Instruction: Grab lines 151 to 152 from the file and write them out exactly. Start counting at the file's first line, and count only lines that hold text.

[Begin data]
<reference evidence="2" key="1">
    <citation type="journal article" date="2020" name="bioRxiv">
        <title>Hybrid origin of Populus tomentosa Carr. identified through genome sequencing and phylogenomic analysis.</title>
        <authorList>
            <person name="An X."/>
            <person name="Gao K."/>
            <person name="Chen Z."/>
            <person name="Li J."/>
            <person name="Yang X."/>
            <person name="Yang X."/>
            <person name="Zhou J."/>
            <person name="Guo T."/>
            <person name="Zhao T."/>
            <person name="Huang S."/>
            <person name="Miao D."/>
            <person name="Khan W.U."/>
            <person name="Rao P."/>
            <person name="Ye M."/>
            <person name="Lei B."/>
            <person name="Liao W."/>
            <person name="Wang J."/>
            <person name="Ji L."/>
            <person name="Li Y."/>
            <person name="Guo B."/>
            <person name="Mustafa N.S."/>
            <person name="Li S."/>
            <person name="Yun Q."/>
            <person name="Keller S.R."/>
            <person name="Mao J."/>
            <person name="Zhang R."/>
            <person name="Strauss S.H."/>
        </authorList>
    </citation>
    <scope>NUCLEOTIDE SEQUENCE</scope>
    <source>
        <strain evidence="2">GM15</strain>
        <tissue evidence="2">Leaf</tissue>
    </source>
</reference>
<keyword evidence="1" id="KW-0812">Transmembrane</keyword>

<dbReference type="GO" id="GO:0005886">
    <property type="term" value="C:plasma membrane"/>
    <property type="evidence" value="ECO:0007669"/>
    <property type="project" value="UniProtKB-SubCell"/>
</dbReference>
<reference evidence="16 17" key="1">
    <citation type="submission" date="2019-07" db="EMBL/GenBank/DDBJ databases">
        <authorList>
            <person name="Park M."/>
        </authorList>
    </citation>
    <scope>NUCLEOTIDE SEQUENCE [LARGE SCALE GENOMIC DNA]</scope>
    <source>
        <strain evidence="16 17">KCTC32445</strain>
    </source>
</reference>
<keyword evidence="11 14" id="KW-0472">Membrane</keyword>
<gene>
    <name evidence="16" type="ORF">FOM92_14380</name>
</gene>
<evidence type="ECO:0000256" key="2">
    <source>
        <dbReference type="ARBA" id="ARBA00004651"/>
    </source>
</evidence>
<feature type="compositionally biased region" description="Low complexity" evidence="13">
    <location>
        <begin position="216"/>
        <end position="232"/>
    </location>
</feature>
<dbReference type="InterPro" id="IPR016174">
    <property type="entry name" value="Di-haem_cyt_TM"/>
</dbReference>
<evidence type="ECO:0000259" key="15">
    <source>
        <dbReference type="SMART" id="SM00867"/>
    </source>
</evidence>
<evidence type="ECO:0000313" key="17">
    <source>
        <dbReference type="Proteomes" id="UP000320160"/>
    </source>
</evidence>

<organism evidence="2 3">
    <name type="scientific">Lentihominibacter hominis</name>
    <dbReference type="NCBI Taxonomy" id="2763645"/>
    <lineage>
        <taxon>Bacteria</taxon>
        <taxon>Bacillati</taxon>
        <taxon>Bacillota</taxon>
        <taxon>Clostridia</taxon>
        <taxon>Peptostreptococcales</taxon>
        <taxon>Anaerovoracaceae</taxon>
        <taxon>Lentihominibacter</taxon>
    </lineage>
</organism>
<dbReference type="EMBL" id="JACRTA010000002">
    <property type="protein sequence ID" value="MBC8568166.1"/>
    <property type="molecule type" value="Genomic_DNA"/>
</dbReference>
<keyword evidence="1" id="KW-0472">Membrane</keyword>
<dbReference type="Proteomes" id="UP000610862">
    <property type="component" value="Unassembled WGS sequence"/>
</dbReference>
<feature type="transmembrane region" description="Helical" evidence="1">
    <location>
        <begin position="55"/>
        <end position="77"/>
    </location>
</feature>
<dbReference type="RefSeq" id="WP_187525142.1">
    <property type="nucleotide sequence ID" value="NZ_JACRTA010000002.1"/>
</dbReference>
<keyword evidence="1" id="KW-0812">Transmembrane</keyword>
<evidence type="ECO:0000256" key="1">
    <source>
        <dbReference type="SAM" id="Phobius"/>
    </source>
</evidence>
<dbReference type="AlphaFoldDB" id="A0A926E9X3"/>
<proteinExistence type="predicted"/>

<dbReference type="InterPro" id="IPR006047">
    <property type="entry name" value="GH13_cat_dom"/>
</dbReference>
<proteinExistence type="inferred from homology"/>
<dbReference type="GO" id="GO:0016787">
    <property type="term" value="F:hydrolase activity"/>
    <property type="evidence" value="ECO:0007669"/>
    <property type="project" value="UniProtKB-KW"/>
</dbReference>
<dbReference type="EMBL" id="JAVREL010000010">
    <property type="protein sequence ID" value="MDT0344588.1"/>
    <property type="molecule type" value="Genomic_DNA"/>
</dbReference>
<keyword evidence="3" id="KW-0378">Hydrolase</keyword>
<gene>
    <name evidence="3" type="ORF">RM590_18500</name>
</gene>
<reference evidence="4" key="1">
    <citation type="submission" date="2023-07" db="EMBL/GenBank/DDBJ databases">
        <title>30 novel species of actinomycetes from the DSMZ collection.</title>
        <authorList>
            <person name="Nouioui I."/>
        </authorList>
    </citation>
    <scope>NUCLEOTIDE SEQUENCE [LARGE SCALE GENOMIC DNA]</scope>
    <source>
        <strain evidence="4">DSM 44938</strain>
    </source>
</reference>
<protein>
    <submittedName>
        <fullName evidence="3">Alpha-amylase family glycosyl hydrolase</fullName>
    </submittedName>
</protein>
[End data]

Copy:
</reference>
<protein>